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NICU at P.G. Hospital Center re-opens after bacteria found

Scanning Electron Micrograph of Pseudomonas aeruginosa   (U.S. Centers for Disease Control and Prevention photo)

Scanning electron micrograph of Pseudomonas bacteria. Pseudomonas bacteria were found in the NICU at Prince George’s Hospital, which necessitated its closing. The center has now reopened.
(U.S. Centers for Disease Control and Prevention photo)

Nearly two months after three babies in the neonatal intensive care unit at Prince George’s Hospital Center in Cheverly tested positive for potentially fatal bacteria, the unit is once again providing care to very ill newborns as of Tuesday morning, officials announced.

The Pseudomonas bacteria, which is found naturally in the environment and can cause illness and even death in patients with compromised immune systems, was discovered in early August after two babies died.

Officials said at the time there did not seem to be a link between the bacteria and the deaths.

Three more babies and one patient outside of the NICU tested positive for the bacteria, and nine babies were transferred to NICUs at other hospitals.

State authorities found “deficiencies related to policies and performance improvement processes” in the NICU, and the hospital now will have additional reporting requirements to state regulators, Dr. Sherry B. Perkins, executive vice president and chief operating officer of Dimensions Healthcare System, which operates the hospital, said in a statement.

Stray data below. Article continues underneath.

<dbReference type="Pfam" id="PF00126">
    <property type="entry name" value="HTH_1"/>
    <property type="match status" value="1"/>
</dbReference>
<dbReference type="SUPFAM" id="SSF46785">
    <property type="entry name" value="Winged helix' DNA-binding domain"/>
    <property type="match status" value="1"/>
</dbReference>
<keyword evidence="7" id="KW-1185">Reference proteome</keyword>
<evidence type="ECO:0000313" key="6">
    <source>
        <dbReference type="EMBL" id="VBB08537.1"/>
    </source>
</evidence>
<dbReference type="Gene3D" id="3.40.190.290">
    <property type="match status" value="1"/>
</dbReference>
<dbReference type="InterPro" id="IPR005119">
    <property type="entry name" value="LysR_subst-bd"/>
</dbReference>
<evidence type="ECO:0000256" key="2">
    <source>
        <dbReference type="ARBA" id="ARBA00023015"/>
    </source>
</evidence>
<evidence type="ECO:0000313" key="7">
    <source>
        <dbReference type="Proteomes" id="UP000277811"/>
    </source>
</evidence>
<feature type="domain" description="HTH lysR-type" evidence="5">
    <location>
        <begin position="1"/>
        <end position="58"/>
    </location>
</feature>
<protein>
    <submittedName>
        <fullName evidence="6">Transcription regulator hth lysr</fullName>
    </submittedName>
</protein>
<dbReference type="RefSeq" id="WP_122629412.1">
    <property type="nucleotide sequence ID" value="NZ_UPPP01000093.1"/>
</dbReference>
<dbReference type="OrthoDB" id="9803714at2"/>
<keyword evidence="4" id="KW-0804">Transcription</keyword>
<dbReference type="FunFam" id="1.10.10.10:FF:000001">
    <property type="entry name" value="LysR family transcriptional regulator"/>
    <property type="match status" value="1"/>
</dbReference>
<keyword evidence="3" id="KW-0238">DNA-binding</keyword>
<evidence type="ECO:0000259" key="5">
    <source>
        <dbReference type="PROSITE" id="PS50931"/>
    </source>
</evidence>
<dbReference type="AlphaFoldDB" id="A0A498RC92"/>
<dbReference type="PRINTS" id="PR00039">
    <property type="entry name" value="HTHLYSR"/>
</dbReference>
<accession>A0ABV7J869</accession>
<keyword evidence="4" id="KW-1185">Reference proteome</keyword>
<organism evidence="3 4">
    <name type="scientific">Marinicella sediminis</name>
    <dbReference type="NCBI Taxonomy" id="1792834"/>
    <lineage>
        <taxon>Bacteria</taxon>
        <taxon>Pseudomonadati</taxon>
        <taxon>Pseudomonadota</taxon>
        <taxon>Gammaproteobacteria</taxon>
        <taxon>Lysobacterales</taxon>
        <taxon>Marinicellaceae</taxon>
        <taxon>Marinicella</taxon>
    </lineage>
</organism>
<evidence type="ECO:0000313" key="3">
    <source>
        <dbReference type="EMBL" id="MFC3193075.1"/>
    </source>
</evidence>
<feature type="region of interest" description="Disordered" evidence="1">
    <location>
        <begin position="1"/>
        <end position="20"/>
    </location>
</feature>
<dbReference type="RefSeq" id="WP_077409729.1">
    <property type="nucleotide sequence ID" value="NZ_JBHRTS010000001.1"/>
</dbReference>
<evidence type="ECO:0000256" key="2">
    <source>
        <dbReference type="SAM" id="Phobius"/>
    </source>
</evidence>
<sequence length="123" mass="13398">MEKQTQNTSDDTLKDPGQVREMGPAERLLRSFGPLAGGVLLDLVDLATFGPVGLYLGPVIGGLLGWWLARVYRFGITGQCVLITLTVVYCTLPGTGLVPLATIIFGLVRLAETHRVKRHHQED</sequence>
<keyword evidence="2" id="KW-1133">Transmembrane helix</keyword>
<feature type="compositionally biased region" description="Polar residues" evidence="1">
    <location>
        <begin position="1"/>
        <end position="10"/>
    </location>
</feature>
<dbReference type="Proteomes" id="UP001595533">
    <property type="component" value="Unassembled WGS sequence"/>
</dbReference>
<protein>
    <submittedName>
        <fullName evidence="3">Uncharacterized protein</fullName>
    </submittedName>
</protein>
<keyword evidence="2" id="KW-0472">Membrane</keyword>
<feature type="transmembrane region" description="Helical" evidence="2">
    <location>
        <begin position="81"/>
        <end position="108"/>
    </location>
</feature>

The hospital has implemented several measures to better protect patients from the bacteria, which was found in water pipes, including having the NICU’s plumbing disinfected and treated by an independent company and adding additional water filtration; developing a new water-safety program that includes treatment of branch lines across the hospital; and providing additional training about infection control and neonatal care to hospital staff, the hospital announced Tuesday.

“In collaboration with regulatory authorities, we have completed work necessary to ensure that the NICU is safe to reopen,” Perkins said in the statement. “Our NICU will also remain at a Level II designation, which will allow us to continue to provide services to very ill newborns as the county’s only NICU.”

Prince George’s Hospital Center will also partner with neonatologists from the University of Maryland Medical System to provide additional clinical expertise to NICU patients, officials said.

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